‘Eastern Magic’ also remarkably heat tolerant, allowing those in the colder regions to extend their growing season into the summer. It’s a fast grower that matures in 60-65 days.
Burpee sells packets of 100 seeds as well as live plants.
6. Green Magic
‘Green Magic’ is a hybrid that grows best in Zones 3-9. It has been cultivated to achieve excellent heat tolerance for southern regions, as well as smooth, “well-domed,” medium-sized heads.
Blue-green in color, this type is said to have a unique buttery flavor. Expect the first mature heads in approximately 60 days.
‘Green Magic’ is available on Amazon from David’s Garden Seeds in packages of 100 seeds.
7. Purple Sprouting
This is a very cold-hardy heirloom that produces multiple small, purplish florets on each plant instead of a single large head.
‘Purple Sprouting’ is suitable for Zones 2-11. In areas without particularly steamy summers or harsh winters, you may be able to plant in early spring, midsummer, and early fall, for three successive harvest periods. Its ability to “winter over” and come up in early spring is a noteworthy feature.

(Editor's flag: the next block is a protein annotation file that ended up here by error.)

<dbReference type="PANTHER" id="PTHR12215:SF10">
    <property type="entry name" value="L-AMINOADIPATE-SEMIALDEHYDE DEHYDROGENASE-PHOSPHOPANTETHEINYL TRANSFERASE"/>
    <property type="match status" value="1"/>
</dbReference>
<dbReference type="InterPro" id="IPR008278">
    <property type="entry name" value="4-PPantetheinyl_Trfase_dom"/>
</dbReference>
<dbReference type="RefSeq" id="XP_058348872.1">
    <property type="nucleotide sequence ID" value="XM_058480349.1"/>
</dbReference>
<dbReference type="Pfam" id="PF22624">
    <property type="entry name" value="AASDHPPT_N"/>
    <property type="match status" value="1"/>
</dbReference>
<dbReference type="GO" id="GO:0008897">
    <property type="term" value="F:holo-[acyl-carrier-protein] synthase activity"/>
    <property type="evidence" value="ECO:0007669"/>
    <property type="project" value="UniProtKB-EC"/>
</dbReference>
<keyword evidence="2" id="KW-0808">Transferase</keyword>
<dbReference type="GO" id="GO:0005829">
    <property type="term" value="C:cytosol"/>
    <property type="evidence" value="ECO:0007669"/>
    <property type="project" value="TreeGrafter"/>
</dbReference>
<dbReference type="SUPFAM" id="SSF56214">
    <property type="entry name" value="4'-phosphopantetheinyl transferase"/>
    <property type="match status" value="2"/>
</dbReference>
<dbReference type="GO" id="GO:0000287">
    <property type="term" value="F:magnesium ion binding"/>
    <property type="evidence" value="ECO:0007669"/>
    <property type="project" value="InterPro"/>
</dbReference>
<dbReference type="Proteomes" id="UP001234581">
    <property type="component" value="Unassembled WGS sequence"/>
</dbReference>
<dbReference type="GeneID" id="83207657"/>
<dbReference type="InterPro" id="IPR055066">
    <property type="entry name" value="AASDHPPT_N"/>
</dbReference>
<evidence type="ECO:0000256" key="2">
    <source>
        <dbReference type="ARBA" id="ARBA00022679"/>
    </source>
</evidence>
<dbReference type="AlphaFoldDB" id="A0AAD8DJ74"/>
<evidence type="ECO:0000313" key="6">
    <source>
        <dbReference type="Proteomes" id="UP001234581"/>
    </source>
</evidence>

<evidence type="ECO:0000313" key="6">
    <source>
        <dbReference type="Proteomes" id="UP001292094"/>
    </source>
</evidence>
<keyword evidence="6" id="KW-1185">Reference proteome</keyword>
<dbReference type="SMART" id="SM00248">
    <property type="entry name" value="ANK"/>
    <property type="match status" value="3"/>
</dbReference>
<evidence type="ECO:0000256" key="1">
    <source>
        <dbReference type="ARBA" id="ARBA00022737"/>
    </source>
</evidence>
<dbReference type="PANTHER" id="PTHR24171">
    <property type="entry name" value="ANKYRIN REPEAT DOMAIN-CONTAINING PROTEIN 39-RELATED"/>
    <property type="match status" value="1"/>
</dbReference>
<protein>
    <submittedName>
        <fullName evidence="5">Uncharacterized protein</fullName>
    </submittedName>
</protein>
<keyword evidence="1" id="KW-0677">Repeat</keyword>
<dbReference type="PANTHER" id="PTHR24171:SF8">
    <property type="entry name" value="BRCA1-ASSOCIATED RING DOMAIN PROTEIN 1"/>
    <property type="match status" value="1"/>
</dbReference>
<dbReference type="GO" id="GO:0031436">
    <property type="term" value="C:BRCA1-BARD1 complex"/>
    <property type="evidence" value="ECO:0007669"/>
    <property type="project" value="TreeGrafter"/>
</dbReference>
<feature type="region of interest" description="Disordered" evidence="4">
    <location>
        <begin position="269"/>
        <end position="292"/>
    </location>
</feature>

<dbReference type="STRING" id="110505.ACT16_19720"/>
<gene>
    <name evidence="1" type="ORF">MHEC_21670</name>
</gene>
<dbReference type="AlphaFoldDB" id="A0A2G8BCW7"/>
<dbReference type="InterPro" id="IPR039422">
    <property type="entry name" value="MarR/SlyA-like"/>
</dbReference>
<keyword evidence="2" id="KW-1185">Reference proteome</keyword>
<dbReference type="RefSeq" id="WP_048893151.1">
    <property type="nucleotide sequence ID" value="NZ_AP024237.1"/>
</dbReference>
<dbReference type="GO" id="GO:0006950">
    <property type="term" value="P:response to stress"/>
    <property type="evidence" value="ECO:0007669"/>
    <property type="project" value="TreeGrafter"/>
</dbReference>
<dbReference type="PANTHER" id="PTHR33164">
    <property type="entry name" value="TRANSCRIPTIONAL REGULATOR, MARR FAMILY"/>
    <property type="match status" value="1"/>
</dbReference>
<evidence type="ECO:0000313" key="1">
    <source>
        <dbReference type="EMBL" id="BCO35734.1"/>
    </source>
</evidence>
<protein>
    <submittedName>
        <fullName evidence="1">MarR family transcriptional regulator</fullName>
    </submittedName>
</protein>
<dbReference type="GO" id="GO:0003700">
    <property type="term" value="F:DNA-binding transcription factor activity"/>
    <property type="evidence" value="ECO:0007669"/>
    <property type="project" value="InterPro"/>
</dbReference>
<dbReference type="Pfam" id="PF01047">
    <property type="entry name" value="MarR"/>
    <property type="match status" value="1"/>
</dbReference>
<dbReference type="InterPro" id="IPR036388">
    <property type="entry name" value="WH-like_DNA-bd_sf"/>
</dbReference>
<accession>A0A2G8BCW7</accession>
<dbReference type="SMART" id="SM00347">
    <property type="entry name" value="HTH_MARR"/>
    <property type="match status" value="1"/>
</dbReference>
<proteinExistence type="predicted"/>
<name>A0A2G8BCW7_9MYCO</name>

Like the broccoli “cousins” we’ll discuss shortly, you may serve the florets with leaves and stems attached, as all are quite tender. Also, don’t be surprised when the purple turns to green during cooking!
Heirloom ‘Purple Sprouting’ seeds are available from Eden Brothers in package sizes ranging from 1 ounce to 1 pound.
This ancient Italian heirloom boasts unique chartreuse pointed spiral florets. Grow it in Zones 3-10, but beware – it bolts at the slightest hint of high temps. Start seeds indoors and get them into the ground ASAP in early spring, or sow in late fall, but avoid midsummer heat.
With a gorgeous texture like sea coral, it’s no surprise that this kind has an equally interesting flavor, best described as “nutty.” What a conversation piece for both the veggie garden and the dinner table!
Romanesco seeds are available from Burpee in packages of 320.
9. Sun King
This cultivar is a Burpee exclusive that is known for its heat tolerance, and it can be grown successfully in Zones 1-11.
Known for its delicious flavor, ‘Sun King’ will produce blue-green heads of 6-8 inches in diameter, with plenty of side shoots. These will reach maturity in about 70 days.
10. Waltham 29
This heirloom, which was enjoyed by Thomas Jefferson, is noted for its cold tolerance, large blue-green main heads, and proliferation of side shoots.
Perfect for Zones 3-10, it matures in a non-uniform fashion for continual harvesting throughout the growing season. Allow 85 days to reach maturity.
Organic ‘Waltham 29’ seeds are available from True Leaf Market in quantities of 1 or 4 ounces, and 1 or 5 pounds.
In addition to the nine varieties described above, let’s look at three closely related types:
Broccoli’s Delicious Cousins
Here are a few “non-heading” relatives with which you may be familiar. They are cool weather crops that mature quickly in most growing zones.
1. Broccoli Raab
Another type of brassica altogether, broccoli raab (B. ruvo) is also known as broccoletti, Italian broccoli, rabe, and rapini.